Gladstone’s eldest son was born in Hawarden, Flintshire, Wales. He attended Eton College and read Greek and Latin at Christ Church, Oxford University. He was an MP for a total of 20 years, representing Chester for 3, Whitby for 12 and East Worcestershire for 5.
A singer and organist, he was well versed in musical history, especially the development of Anglican church music. One of the views he expressed was that choral church services were to be deplored because "the choirs often discourage the congregations from singing"! He wrote the anthems "Gracious and Righteous" and "Withdraw Not Thou" and also composed the hymn tunes Hammersmith, to which "Dear Lord and Father of Mankind" is sometimes set, and Ombersley, sometimes used for "Lord of All Being, Throned Afar".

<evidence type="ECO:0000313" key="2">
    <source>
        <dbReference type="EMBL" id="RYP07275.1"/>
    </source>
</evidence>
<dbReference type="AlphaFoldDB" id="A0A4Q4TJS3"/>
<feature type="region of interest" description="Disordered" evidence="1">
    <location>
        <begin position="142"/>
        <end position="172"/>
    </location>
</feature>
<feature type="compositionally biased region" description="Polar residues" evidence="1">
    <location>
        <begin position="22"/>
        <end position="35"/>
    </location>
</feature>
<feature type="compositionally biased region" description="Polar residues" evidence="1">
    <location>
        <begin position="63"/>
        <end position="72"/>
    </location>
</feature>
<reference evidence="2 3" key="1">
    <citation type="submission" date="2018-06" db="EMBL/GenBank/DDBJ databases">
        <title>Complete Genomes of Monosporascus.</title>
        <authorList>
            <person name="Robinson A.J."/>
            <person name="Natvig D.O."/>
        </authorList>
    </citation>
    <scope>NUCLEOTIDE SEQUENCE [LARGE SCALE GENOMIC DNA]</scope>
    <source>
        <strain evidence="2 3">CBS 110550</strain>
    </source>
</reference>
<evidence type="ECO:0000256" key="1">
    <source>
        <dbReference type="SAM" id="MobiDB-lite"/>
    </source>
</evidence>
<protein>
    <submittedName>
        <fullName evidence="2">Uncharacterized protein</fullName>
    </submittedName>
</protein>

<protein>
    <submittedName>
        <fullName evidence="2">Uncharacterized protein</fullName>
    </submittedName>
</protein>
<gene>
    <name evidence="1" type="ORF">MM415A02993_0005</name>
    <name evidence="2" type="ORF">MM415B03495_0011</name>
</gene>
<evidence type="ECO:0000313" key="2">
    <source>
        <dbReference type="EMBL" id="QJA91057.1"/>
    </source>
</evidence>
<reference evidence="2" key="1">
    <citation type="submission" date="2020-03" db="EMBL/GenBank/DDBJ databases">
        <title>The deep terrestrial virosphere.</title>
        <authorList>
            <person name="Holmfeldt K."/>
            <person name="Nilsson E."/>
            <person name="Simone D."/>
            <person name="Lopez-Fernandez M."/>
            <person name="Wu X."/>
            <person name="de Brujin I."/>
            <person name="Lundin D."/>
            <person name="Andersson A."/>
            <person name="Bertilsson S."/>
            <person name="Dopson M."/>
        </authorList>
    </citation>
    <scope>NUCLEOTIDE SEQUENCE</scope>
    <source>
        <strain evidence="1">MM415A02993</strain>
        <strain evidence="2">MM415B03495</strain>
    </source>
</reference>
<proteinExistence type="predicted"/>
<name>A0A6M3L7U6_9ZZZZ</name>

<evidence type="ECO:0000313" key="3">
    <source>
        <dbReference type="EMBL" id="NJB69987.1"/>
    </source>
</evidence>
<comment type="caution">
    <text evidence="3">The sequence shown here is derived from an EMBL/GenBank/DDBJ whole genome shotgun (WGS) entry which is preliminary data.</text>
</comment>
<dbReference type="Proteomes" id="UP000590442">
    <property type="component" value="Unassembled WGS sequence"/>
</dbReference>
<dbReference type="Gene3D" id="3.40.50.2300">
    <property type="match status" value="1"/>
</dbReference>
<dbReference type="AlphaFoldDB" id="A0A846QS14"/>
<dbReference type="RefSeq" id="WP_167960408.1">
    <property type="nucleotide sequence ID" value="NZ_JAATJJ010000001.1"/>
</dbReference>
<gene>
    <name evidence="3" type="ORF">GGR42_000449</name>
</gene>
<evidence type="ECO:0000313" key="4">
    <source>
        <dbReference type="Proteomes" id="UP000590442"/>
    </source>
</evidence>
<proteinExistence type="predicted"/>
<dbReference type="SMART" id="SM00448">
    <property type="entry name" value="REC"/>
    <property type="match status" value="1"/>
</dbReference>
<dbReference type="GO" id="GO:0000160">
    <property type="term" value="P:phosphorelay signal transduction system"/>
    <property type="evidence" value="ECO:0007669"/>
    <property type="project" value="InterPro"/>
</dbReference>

William also played for Scotland in the first unofficial England v Scotland Football International in 1870.
When his mother's brother Sir Stephen Glynne died without heirs in 1874, William inherited the Glynne estates, including Hawarden Castle, where William Gladstone’s family had always lived.
He was appointed High Sheriff of Flintshire in 1888. He died in London on 4 July 1891; his son William Glynne Charles Gladstone inherited the Hawarden Estate. William Henry's funeral at Hawarden was extremely well attended, and the poor of the parish were said to have "unmistakably felt that they had lost a most kind and generous benefactor".